I recently had the honor of being on a panel of body-centered therapists following the reading of a play by Dayle Ann Hunt titled The Trauma Brain Project.
This play is powerful, moving, intense. It is the story of a woman’s journey to heal from the repressed memories of early childhood sexual abuse. Dayle takes us on this journey of her own life experience as someone who was diagnosed with Epilepsy as a child, who was also experiencing paralyzing migraines, unexplained nausea, psoriasis, sinus growths and a string of inexplicable conditions that followed her throughout her life; all of which led her (in her 50s) to shadowed memories of what had happened and to eventual healing with somatic therapy.
The cast is amazing. The direction is expert. We the audience were riveted for the duration of the piece.
This play is a must-see for anyone who works with diagnosing illness. Dayle Ann is passionate about medical professionals, therapists, and trauma survivors knowing that their symptoms may be trauma-related. The body and mind do actually influence each other.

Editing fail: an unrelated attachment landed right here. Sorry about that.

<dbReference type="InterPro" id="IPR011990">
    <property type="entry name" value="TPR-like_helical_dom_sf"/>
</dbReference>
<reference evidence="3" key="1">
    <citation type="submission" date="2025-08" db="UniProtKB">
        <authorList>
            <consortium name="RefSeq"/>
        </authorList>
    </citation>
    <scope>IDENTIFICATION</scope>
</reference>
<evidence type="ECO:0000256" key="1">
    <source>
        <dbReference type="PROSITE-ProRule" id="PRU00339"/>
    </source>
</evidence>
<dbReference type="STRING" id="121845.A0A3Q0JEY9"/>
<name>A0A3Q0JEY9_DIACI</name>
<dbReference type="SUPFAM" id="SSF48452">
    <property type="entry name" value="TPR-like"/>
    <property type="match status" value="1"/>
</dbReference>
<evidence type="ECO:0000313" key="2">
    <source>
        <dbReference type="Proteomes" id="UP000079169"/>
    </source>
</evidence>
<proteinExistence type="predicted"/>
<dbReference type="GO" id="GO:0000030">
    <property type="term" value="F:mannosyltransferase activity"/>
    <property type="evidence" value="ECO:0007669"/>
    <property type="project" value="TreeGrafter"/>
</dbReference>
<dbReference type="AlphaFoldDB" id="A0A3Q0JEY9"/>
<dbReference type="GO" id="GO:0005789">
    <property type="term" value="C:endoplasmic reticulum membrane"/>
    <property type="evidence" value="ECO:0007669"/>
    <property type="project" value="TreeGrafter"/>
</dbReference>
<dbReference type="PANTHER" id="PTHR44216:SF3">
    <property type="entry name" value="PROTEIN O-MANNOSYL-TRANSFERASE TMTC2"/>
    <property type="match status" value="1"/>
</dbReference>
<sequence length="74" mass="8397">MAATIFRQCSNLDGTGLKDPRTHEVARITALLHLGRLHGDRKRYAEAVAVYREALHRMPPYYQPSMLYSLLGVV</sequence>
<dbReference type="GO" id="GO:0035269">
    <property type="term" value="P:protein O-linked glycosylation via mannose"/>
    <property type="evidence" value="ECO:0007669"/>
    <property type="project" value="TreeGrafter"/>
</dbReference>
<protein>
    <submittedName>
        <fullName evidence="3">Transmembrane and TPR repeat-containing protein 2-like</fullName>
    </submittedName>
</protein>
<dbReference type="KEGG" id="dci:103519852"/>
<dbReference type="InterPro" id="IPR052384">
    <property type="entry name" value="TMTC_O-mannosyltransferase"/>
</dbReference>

If you’re interested in this topic and have any ideas on how this play can be more widely disseminated, please contact D
ayle Ann at www.thetraumabrainproject.com
After the play I led the audience through a few basic exercises to help with regulation since watching anything traumatic can have an impact on our bodies. And it struck home to me again tonight that we are being inundated daily with news of traumatic events. This doesn’t mean we are all traumatized by this, but we are more than likely affected. So I thought I’d quickly share one of the techniques that I shared with the audience in the hopes that you might be able to use it in your day-to-day. It’s called 3-2-1
- Look around and notice and briefly describe (e.g. “orange mouse pad”) three (3) things you see
- Now listen and name two (2) sounds you hear
- And now notice one (1) thing you’re feeling with your sense of touch.
How are you feeling now? You can repeat that sequence one more time if you’re feeling a little more focused or settled than you were before you started.